I’ve also seen the same kind of impact on prayer on other members of our church. LaRue Craig, who died two years ago, told me that whenever she visited the doctor she would chant and pray on the way while driving. She was convinced that the combination dramatically reduced her blood pressure. Betty Alexander, who died this past year, also believed in healing prayer, and it led her to be a cancer survivor from breast and bone cancer for over twenty years.

Also, back in March of 2005 I told the church in a sermon about Judy Kerkovich’s experiences. Here’s what I said, “One of our members, Judy Kerkovich, has experienced God’s healing. Judy was diagnosed with lymphoma six years ago. The doctor had told her that the lymphoma was a slow-moving one, but that it would get progressively worse. The cancer would grow, and in three years she would experience the symptoms of the cancer as it progressed. She had a choice of whether to start chemotherapy right away, in the hopes that it would slow the progression, or wait for three years and have chemotherapy then. Either way it was her choice. Judy decided to wait. But she also decided to make prayer part of her treatment. She prayed for herself, and regularly has met with our prayer ministers. Here we are six years later and Judy still isn’t on chemotherapy. She has met regularly with her doctor, and the doctor has told her that he has no explanation for what is going on, but that she should keep doing what she is doing. At one point he told her, ‘Whatever church you are going to, keep going.’” Judy still prays with one of our prayer ministers once a week, and her lymphoma still hasn’t progressed. It has stumped her doctors, but not me. I know that God is a big part of her health.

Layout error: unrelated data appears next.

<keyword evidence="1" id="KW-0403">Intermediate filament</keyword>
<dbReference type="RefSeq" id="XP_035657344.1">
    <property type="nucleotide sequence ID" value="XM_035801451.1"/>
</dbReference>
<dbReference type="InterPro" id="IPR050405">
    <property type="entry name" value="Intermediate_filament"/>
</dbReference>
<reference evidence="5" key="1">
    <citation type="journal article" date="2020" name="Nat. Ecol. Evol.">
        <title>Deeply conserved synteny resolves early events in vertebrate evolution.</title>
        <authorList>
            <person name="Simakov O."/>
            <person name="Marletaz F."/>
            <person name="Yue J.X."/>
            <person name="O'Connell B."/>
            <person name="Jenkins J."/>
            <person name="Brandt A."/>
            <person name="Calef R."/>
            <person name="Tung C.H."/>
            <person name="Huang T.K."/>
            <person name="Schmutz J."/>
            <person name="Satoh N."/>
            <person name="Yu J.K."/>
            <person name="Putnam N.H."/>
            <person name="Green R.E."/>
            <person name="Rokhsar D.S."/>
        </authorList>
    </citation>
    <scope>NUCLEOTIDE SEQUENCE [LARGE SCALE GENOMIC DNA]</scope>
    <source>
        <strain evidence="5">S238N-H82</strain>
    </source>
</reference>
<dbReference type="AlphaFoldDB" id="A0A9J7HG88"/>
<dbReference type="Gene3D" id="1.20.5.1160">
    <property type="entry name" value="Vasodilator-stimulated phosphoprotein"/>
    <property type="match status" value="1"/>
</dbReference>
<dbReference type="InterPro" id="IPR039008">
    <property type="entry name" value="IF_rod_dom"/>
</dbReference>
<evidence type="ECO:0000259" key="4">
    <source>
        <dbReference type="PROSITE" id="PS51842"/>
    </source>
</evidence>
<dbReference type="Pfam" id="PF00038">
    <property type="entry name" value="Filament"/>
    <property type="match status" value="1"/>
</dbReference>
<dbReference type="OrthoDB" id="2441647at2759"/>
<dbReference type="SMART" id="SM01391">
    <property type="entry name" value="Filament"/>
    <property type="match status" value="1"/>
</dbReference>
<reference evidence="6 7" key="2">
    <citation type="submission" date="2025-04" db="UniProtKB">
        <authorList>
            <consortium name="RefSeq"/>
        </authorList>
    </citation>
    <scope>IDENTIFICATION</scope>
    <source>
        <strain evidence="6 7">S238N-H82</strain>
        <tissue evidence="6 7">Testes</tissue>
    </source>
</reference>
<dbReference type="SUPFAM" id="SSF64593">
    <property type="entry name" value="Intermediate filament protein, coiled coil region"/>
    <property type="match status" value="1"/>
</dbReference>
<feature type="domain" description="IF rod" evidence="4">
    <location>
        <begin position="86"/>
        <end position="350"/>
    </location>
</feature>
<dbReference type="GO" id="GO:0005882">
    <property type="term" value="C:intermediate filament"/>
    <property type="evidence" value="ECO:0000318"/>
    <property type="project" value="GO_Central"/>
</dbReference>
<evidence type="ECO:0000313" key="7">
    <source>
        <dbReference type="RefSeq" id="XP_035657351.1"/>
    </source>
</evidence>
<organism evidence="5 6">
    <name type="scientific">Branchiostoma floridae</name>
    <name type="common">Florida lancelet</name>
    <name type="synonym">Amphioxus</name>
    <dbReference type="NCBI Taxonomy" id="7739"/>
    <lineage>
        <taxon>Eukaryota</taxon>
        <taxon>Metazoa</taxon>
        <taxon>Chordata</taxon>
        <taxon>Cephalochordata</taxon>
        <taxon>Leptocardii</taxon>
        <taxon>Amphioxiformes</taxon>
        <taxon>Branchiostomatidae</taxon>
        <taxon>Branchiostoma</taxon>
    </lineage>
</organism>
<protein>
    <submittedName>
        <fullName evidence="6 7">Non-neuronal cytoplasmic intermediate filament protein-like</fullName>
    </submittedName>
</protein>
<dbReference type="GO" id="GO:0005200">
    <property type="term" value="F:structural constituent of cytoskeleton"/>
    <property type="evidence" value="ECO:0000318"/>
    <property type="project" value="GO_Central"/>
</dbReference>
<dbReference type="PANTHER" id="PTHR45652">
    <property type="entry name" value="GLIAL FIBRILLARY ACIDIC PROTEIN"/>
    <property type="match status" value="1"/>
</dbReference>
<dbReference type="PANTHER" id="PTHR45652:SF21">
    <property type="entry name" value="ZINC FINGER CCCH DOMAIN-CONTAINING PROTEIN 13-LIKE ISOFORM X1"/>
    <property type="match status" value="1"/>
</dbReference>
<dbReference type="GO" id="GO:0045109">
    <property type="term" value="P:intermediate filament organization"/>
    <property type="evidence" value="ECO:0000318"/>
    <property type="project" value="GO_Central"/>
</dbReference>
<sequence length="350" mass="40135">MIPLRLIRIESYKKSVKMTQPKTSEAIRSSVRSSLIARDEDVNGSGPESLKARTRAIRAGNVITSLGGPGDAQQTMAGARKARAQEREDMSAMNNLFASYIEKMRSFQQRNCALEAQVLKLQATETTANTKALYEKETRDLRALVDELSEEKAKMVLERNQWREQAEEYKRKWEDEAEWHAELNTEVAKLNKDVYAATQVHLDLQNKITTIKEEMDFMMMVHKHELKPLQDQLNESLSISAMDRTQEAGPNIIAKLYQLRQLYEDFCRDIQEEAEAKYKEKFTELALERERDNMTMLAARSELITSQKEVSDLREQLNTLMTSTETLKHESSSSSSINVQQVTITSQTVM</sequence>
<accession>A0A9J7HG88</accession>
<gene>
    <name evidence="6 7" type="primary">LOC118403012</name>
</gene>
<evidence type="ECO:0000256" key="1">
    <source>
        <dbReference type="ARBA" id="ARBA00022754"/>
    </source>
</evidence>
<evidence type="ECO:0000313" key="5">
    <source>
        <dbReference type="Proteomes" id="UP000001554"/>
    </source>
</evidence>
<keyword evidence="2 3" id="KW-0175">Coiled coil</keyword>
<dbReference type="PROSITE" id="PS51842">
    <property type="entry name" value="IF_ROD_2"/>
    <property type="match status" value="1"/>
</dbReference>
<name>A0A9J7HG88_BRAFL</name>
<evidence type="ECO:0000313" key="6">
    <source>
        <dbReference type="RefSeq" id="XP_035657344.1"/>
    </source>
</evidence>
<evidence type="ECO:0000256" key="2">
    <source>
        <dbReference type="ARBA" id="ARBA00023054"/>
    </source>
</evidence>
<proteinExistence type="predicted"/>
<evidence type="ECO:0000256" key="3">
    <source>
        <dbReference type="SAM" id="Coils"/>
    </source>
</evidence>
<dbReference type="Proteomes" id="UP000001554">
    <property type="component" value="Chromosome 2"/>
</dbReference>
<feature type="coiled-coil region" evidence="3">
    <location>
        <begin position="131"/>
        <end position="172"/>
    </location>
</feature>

Even though I believe in the connection between healing and prayer, I also believe in more than this. I believe that if we are willing to bring prayer into every part of life, we can experience miracles big and small helping us throughout our days. For instance, I believe that in our work lives, family lives, and lives in general God is willing to help us if we are willing to pray.